Turning The Other Cheek
A friend on Facebook asked about Jesus’ saying to “turn the other cheek” in Luke 6. It caught my attention this morning and I wanted to respond more fully to her question here. Does it mean we just let people take advantage of us? Just let our enemies do whatever they want? Would we quote this passage to to an abused wife? What does it mean?
First, the passage itself:
Luke 6:27-36 (ESV) 27 “But I say to you who hear, Love your enemies, do good to those who hate you, 28 bless those who curse you, pray for those who abuse you. 29 To one who strikes you on the cheek, offer the other also, and from one who takes away your cloak do not withhold your tunic either. 30 Give to everyone who begs from you, and from one who takes away your goods do not demand them back. 31 And as you wish that others would do to you, do so to them. 32 “If you love those who love you, what benefit is that to you? For even sinners love those who love them. 33 And if you do good to those who do good to you, what benefit is that to you? For even sinners do the same. 34 And if you lend to those from whom you expect to receive, what credit is that to you? Even sinners lend to sinners, to get back the same amount. 35 But love your enemies, and do good, and lend, expecting nothing in return, and your reward will be great, and you will be sons of the Most High, for he is kind to the ungrateful and the evil. 36 Be merciful, even as your Father is merciful.
Note Jesus speaks to “those who hear”. This isn’t everyone. These are not “timeless principles” for anyone, but teachings for those who hear his voice, i.e. his followers. Forget about doing what he says here if you haven’t heard his voice, if you don’t know his love.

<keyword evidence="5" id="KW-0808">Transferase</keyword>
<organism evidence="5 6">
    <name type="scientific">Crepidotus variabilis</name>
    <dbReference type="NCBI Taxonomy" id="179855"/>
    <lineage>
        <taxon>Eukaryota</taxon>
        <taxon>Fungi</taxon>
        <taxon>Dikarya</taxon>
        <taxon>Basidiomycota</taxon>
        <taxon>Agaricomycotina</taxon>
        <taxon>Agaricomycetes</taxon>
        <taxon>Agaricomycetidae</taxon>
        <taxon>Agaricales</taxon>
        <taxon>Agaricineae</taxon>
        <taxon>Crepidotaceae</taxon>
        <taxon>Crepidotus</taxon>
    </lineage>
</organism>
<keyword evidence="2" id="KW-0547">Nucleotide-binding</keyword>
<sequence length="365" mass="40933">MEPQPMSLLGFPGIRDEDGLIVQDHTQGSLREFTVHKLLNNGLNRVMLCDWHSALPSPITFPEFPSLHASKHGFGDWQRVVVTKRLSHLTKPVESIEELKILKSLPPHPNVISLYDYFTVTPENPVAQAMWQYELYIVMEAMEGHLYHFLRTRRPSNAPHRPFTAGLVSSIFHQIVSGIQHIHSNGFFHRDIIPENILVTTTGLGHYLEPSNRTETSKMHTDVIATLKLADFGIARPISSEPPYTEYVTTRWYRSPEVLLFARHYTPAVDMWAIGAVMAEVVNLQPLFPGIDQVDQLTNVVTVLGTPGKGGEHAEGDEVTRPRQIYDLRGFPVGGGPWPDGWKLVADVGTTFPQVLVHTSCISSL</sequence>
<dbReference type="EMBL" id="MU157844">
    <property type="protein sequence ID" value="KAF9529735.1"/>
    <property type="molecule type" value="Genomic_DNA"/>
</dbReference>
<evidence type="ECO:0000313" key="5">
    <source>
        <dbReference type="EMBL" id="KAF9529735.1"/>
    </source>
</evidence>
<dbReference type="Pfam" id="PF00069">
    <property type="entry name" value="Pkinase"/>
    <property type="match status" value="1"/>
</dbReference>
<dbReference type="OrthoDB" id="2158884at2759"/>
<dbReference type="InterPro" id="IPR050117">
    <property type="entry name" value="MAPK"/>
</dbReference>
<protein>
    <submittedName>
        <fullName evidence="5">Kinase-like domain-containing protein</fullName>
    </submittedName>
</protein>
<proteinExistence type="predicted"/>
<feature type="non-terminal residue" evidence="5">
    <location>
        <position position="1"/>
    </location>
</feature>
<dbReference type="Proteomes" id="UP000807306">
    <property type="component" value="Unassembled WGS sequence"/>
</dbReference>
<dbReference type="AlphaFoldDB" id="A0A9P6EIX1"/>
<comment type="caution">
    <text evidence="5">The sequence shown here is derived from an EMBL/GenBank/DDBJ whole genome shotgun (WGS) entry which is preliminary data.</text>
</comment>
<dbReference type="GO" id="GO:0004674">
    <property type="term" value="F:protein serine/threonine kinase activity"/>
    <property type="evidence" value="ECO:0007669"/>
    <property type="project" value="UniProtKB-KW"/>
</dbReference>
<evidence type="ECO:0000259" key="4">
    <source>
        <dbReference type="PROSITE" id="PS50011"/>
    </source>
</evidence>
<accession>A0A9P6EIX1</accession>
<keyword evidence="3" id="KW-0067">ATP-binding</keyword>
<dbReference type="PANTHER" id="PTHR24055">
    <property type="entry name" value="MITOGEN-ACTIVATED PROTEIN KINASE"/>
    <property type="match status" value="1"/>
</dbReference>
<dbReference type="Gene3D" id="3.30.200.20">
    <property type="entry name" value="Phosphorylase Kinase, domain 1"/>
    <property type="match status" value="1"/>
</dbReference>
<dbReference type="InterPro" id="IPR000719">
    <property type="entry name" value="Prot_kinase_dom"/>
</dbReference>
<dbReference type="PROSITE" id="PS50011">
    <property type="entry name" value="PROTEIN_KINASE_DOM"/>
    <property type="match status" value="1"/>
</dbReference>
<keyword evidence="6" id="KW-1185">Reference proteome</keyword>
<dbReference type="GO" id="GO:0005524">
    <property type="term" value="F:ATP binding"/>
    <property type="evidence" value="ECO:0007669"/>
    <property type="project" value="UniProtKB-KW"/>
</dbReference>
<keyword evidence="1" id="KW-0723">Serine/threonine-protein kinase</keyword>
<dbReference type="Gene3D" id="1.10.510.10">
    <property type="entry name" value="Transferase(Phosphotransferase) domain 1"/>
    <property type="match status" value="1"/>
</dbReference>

The point is loving enemies (vv. 27, 35). Between these verses are examples of that. Followers are to do good to, bless, and pray for their enemies. And they are to enact the love of Christ toward their enemies, as he enacted his love toward us who have been Christ’s own enemies (see Romans 5:10). This does NOT mean we just passively let our enemies do whatever they want; it does NOT mean we’re disengaged with our enemies. On the contrary we do what we do because we love them. The aim is for the enemy to see Christ’s love for them enacted, and so to be a means for the Holy Spirit to change them.
As I understand it, in the case of an abused wife she would NOT just take his crap. Co-dependency is not love, it’s just another form of self-protection. If she truly loves her husband, she will tell him the truth that he is not loving her the way Christ loves the church (Eph. 5:22-25); she is to love her husband when she moves out of the house so that he’ll see what his behavior is doing to their relationship. Seeking the good of the enemy is the point, whether it’s turning the other cheek, or confronting them with the truth as Jesus did with the Pharisees, with the rich young ruler, with Peter, etc.
Can you do this? Get real! Of course you can’t! Not unless you’ve known yourself to be the enemy of Christ; not unless you’ve known his unmerited grace; not unless you’ve seen how he’s given himself for you. It’s only on that basis that you can connect with your enemy, see him as no worse a person than you, and treat him as you’ve been treated by Christ.
If you have other thoughts, please post them here. I’d enjoy hearing from you!